How will the ‘year of politics’ affect Euro exchange rates?
PUBLISHED: 11:27 10 January 2017 | UPDATED: 11:32 10 January 2017
December was a fairly stable month for the GBP/EUR exchange rate but how will the upcoming Brexit negotiations and elections in various European countries affect exchange rates?
Anyone interested in a French property has been given the reassurance they have been searching for in recent weeks, as the gains made in November remained and were consolidated during December. The Pound to Euro exchange rate has only shifted almost 10 cents since the absolute lows of October. In real terms, this means that a €200,000 property now costs more than £15,000 less due to currency movements alone.
A New Year, a fresh outlook
For the moment, at least, the Pound to Euro exchange rate in particular seems set on remaining anchored around the 1.17 mark, with rates frequently dipping above and below this mark multiple times each trading day to begin the first week of January.
This is quite similar to how markets were behaving in the middle of October, where highly anticipated news releases, such as the US Presidential election and the Judicial Court’s decision on the role of Parliament in the Brexit process, were keeping most rates stable until the results were released.
This month we will be treated to a similar feeling of déjà vu. The decision by the Judicial Court stating that the Government would vote on the triggering of Article 50 – the formal process of leaving the EU – was appealed to the Supreme Court in December, and now we eagerly anticipate the result.
Furthermore, 2017 marks a shift in the spotlight. Well, more precisely, the spotlight will now be shared. Buying Euro exchange rates will no longer be almost solely determined by events in the UK and the upcoming Brexit negotiations.
There has been a rise of other anti-EU parties in the Eurozone – the Netherlands, France and Germany all have elections this year with the potential to trigger referendums with the right result. The result of the Italian Referendum, though not a direct referendum on EU membership, had implications on the resurgence of anti-EU parties in Italy and was enough to see the Euro weaken against the Pound that day by over a cent.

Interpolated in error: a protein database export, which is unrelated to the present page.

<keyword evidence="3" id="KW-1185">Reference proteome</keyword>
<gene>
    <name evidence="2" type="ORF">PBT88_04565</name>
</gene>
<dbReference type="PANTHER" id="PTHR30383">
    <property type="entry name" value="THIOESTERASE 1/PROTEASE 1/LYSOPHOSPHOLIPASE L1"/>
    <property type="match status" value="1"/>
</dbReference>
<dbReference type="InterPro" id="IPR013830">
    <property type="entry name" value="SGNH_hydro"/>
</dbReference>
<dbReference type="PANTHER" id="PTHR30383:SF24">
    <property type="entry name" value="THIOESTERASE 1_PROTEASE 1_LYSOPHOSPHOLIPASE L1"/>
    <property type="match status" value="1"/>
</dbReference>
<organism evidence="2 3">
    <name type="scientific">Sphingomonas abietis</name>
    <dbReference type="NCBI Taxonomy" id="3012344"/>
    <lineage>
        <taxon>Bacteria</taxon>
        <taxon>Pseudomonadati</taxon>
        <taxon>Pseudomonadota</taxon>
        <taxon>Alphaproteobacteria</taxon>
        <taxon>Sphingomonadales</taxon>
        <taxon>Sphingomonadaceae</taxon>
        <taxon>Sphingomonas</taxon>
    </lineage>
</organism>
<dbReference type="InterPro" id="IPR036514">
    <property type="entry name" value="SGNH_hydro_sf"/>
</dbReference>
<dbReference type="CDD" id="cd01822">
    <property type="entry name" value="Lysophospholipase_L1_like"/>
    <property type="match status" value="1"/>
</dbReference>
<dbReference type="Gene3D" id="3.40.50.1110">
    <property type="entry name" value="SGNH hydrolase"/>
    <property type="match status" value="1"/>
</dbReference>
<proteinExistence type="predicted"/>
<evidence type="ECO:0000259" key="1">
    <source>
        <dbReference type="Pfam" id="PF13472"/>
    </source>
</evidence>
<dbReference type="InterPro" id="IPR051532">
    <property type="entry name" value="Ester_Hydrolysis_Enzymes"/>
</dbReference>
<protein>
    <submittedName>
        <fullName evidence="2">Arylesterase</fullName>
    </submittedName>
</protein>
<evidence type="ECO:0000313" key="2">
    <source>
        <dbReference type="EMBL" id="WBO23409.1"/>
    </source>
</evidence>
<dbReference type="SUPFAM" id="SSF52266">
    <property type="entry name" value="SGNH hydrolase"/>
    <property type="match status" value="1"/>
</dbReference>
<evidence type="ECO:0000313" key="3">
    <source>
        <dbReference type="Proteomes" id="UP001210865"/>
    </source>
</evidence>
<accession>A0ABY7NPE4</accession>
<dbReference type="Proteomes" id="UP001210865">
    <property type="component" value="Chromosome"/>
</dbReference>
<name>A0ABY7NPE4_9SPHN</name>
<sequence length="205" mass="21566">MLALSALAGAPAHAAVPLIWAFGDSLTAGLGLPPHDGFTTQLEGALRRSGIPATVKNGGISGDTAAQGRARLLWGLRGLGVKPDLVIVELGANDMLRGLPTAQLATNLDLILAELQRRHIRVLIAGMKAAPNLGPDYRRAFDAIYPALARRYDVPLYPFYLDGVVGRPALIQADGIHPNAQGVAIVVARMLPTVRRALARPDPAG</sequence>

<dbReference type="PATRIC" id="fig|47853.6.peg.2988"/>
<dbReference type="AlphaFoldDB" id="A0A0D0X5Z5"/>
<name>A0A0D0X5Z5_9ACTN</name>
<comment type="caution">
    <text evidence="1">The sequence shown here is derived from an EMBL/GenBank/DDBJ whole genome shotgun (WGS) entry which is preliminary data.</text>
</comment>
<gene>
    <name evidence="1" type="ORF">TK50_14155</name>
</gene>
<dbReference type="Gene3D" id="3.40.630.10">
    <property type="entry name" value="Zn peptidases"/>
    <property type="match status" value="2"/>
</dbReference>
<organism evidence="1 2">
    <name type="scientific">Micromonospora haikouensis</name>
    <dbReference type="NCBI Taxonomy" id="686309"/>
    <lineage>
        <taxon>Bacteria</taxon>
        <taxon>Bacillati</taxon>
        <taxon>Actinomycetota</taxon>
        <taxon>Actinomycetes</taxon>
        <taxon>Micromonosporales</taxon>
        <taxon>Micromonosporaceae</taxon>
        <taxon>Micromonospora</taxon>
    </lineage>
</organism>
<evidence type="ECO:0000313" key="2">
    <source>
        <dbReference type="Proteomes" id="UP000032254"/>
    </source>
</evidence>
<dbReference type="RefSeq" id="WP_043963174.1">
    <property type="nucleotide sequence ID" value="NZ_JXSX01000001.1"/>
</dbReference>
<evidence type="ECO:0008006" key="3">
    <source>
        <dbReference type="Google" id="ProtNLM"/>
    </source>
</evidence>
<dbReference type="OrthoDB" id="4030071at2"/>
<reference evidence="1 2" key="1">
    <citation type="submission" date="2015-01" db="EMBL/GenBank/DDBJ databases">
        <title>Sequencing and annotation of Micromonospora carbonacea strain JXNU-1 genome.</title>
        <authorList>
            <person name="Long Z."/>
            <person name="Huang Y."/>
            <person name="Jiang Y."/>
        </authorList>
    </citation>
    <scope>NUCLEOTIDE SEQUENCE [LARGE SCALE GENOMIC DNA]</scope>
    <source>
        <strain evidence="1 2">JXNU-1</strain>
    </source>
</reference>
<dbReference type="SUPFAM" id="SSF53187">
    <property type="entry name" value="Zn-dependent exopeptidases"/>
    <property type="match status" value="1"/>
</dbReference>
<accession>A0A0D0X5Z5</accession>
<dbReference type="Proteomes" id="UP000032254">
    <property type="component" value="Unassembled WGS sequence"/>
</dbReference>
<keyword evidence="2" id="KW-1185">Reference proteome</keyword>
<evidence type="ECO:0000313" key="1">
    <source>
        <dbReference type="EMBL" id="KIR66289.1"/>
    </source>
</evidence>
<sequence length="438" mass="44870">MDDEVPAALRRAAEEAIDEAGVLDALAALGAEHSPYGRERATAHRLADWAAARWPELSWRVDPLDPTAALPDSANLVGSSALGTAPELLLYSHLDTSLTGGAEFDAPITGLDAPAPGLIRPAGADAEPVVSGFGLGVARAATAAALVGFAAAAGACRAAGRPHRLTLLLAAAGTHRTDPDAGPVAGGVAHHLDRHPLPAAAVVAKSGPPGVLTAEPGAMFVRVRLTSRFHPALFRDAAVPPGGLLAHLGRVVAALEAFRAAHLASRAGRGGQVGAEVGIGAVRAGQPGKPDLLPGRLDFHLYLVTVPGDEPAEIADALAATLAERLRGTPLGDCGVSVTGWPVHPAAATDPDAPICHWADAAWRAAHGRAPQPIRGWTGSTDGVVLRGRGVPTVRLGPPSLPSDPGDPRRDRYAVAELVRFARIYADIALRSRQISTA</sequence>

How best to approach the markets as we enter a new year, with new challenges.
2017 is already being described as the ‘year of politics’. This means, much like the final 6 months of last year, the currency markets can change wildly without much warning.
However, most are in a much more flexible position than they realise.
If you have had an offer accepted, the standard time between this and your completion is around three months. If you are worried about where rates may journey to in that time between an offer being accepted and requiring to settle the balance to complete on a property, there are ways to eliminate that risk entirely.
A popular option to move forward with peace of mind on an accepted offer is a forward contract. This is a very popular and common option offered by currency brokerages which are largely unavailable in the retail banking sector. For a small deposit, the rate of exchange can be fixed for a period of time specified by you as it is on that day. So, like when you complete on your property in the UK, you know exactly what your purchase will be costing you as a Sterling figure. Rather than seeing your budget shift every few seconds alongside the currency markets.
More about Foreign Currency Direct
Foreign Currency Direct is a leading UK currency exchange brokerage. Established in 2000, Foreign Currency Direct is dedicated to offering the highest levels of customer service, that’s why each client is assigned a dedicated currency broker, someone who understands your unique situation and works tirelessly to gain the maximum value for every currency transfer.
Learn more about Foreign Currency Direct plc at: www.currencies.co.uk